In homes and schools, hazardous waste should be placed in a yellow bag and collected by an approved contractor.  Offensive waste should be placed in a yellow and black striped bag and collected by an approved contractor.

Certain conditions and disabilities may bring with it early onset of puberty. Menstruation can be alarming for girls if they are not prepared. Schools should make adequate and sensitive preparation to help girls cope with menstruation and with requests for sanitary protection. Provision of sanitary wear should be done in a sensitive and discreet way.

Risk assessments should be completed to anticipate or address concerns raised by children and young people, parents or staff.  Personal care plans should include a risk assessment.  Staff training on risk assessment should aim to encourage staff to ‘think safety’ when considering situations and identifying potential risks.  Support for the creation of Personal Care Plans can be obtained from ideally a health professional if relevant. 

The following documents are available in our download section to the right of the page:

Staff training

Staff should have access to appropriate training to meet the needs of individual children and young people. This could include:

  1. Health and safety regulations
  2. Medical conditions (School Health Advisor, Continence Service)
  3. Physiotherapist/ Occupational Health
  4. Lifting and handling (County Health and Safety, Moving and Handling trainers)
  5. Child protection/safeguarding  issues (First Response/LADO)
  6. Personal hygiene (School Nurse)
  7. Vulnerability to abuse and Child Protection

Children and young people with disabilities may have an increased vulnerability to abuse and discrimination.  It is essential that all staff are familiar with the setting’s Safeguarding/Child Protection policy and procedures, with agreed procedures within this policy and with the child/young person’s Care Plan.

The normal process of supporting personal care needs should not raise child protection/safeguarding concerns, and there are no regulations that indicate that a second member of staff must be available to supervise this process in order to ensure that abuse does not take place.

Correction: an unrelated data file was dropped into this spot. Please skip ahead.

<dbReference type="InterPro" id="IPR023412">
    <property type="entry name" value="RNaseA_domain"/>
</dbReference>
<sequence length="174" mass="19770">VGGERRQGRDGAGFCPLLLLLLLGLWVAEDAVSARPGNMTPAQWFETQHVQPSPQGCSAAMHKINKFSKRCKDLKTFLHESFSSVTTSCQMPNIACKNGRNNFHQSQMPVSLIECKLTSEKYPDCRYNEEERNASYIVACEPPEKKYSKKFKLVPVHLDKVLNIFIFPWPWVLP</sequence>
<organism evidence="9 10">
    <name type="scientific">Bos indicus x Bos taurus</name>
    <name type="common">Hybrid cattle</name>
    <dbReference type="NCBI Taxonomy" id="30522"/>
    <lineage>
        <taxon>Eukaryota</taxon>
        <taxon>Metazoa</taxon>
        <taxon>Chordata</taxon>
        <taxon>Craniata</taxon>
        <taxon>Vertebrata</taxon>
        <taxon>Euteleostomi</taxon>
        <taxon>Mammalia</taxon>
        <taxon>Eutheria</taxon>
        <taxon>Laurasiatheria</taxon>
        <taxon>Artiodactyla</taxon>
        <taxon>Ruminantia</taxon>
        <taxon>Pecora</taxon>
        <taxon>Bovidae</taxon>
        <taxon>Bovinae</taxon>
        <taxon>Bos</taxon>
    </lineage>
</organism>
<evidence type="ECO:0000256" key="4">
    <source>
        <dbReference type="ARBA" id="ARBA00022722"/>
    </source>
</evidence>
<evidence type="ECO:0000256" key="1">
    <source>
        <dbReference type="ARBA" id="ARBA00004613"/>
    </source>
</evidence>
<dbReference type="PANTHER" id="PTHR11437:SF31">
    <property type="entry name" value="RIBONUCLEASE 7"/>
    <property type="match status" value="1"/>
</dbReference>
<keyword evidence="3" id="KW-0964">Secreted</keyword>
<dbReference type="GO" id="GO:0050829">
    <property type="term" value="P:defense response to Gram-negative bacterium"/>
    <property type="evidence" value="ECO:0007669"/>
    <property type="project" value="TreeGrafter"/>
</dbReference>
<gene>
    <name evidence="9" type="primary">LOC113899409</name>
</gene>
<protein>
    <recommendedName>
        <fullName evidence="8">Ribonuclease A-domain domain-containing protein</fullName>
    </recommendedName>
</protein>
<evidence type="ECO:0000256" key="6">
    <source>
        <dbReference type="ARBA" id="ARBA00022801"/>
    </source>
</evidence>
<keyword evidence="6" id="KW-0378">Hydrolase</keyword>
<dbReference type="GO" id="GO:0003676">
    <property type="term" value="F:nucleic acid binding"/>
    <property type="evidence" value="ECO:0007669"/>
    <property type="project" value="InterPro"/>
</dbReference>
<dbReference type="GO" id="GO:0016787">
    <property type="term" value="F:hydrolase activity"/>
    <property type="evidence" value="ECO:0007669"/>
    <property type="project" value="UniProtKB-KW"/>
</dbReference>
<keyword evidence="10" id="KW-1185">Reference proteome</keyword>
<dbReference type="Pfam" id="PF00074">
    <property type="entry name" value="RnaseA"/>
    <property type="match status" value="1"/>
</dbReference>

‘Few settings/schools will have the staffing resources to provide two members of staff for personal care and DBS checks are carried out to ensure the safety of children and young people with staff employed in childcare and education settings.’

Jeannie Carlin, Council for Disabled Children and Young People 2005

Including Me:  Managing complex health needs in schools and early years settings, page 75

Some unions recommended that in schools two members of staff are present when personal care is undertaken.  This however does need to be balanced with issues around maintaining staff/pupil ratios and ensuring privacy.  If there is a known risk of false allegation by a pupil or parent a risk assessment should be undertaken and appropriate action taken.

Section 18 in the government guidance, Safe Practice in Education, states that

“Staff should ensure that another appropriate adult is in the vicinity and is aware of the task to be undertaken.”

At all times the privacy and dignity of the child or young person should be respected, especially if more than one member of staff is present.

The process of providing personal care may, in rare circumstances, lead to a level of concern for staff regarding child protection. The usual procedures for sharing concerns with the nominated child protection members of staff or First Response should be followed.

Good Practice Guidance for Admission/Inclusion of Children and Young People requiring personal care

Individual Needs

It is good practice to establish a child’s or young person’s personal care needs at entry to a school or setting.  Transition arrangements offer an opportunity to support parents in establishing personal care needs in the new setting. Close liaison with parents and carers is vital.

When families visit the setting/school prior to entry, it is appropriate to discuss personal care issues with the parents and carers.  A leaflet to support parents in Early Years toilet training is available.  A printable version is available in our download section to the right of the page.

The Care Plan should cover the following.  A printable Personal Care Plan for Toileting (where toileting and additional needs requires considering) is available in our download section to the right of the page. Guidance notes are also available.